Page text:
Hitman Absolution review
“One day, I will think of this as just another job. After all, this is what I do.”
Despite greatly enjoying Blood Money, I never did pick up Hitman Absolution when it was released a few years ago now. Maybe it was due to its rather underwhelming reception amongst fans of the series, or maybe it just got overshadowed by the multitude of releases since. Anyway it got offered free on Games With Gold ages ago and so here I am with a review of it.
Let’s get this out the way nice and early.
Hitman Absolution has quite possibly the worst story of any game I can remember playing, I can’t even comprehend how awful it is. It basically centers on 47 taking out his old handler Diana and then protecting a young girl called Victoria but the plot doesn’t merely buckle under its own failures, it practically capsizes. I would give it the benefit of the doubt if it was Saints Row stupid but it’s not, some of the themes and plot details are uncomfortably crude and downright nasty.
Absolution seems to have no idea what kind of tone it should go for, the serious attempt at a story is completely blown apart when you’re impersonating a wrestler for example, it’s ludicrous. The writing is equally terrible with regards to the main story, the characters are all incredibly uninteresting and just amazingly idiotic and it reached the point when I actually decided to eventually skip every cut-scene because it became too jarring to see these unnecessary characters on the screen.
It’s a shame to start this review with such a sour note because believe it or not, I really enjoyed playing the game, it’s Hitman after all and you’ll not find many better moments in gaming than executing that ‘perfectly planned’ assassination.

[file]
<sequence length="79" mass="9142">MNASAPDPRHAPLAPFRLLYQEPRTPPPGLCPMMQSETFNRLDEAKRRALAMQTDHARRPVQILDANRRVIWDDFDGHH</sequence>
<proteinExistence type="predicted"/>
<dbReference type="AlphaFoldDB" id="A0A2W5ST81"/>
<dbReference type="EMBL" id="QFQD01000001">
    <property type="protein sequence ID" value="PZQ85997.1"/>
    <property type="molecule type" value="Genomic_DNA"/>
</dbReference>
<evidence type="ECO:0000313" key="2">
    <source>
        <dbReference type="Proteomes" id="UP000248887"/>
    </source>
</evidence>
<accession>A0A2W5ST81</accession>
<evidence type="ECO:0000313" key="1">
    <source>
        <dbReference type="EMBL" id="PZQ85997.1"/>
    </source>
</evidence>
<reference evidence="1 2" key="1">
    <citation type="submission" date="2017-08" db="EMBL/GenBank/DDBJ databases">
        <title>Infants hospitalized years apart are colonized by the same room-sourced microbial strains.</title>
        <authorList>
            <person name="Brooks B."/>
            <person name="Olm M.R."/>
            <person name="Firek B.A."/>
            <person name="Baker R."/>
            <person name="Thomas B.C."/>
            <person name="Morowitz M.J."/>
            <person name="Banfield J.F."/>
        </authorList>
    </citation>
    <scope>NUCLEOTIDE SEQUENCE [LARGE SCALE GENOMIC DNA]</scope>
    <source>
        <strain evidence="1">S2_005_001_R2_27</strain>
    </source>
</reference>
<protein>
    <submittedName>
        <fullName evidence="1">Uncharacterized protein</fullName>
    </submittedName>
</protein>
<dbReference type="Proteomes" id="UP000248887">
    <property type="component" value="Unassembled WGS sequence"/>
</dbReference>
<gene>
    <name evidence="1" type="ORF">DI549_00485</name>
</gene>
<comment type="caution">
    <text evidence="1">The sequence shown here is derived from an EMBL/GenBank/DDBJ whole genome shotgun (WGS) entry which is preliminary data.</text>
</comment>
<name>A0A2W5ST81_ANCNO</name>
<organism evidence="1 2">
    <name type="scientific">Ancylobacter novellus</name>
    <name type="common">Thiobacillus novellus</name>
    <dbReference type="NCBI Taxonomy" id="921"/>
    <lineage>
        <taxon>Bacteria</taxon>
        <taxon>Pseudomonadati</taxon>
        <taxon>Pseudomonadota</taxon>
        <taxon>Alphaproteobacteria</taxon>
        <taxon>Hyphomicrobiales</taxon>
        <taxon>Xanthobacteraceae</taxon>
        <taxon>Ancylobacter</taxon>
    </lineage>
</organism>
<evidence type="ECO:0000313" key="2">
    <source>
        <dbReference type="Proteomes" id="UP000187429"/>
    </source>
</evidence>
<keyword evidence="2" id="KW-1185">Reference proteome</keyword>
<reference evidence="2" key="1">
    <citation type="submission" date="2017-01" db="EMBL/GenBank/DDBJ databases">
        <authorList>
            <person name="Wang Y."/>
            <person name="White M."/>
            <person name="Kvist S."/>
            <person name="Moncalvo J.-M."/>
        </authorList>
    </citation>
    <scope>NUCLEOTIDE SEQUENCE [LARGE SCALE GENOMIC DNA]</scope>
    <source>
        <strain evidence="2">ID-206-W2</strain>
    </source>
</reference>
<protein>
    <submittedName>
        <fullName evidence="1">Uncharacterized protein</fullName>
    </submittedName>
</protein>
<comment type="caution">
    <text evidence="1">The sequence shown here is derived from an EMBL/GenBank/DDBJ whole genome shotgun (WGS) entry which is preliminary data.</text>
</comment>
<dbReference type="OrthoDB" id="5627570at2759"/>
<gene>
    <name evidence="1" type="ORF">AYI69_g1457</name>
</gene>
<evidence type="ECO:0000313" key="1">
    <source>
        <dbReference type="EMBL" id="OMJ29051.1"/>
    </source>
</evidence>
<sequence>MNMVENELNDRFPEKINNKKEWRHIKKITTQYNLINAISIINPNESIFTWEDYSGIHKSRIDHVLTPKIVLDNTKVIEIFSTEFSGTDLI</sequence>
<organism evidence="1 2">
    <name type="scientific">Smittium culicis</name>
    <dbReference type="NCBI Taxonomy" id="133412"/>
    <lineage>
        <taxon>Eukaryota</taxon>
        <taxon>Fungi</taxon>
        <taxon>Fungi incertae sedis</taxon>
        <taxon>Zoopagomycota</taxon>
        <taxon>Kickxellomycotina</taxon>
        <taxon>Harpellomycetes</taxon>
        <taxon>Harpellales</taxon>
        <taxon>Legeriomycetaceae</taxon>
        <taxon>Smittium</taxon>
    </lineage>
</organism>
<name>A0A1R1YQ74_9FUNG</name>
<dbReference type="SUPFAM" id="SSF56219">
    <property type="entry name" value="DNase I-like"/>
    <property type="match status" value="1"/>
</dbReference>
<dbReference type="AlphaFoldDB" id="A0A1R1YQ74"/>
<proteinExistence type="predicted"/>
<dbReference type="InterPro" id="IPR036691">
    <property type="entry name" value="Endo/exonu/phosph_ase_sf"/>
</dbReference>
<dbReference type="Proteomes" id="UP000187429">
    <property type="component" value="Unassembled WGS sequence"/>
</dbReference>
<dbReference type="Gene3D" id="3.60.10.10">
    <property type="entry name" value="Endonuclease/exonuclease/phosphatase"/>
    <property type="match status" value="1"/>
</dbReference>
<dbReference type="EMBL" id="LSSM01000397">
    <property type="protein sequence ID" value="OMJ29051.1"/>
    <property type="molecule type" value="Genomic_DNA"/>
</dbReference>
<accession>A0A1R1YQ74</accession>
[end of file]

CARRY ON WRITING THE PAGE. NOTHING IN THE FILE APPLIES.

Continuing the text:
Absolution is a slow-paced third-person stealth game, underpinned by the symbolically expansive hub areas that Hitman is known for and where you will find your designated assassination target. However Absolution’s structure differs from previous Hitman games as most of the game’s big set-pieces is interlinked through linear areas where the only objective is to get to Point A to Point B, preferably unseen. This is still really fun however, simply because Hitman’s stealth gameplay works very well indeed, an excellent cover system coupled with fantastic level design makes it a patient, yet ultimately a very satisfying endeavour. This is where the infamous instinct system comes into play, (purists can turn this off) whereupon guard patterns are highlighted, key objects illuminated and exit paths signposted. It’s a legitimate point that it can make the game feel a bit dumbed-down, but for most of the time it strikes a thoughtful balance as some of the hub areas are so meticulously detailed, you can’t identify which things you can interact with and which paths you can go down. Thus it prevents needless frustration and contributes to maintaining the focus of the game as a whole.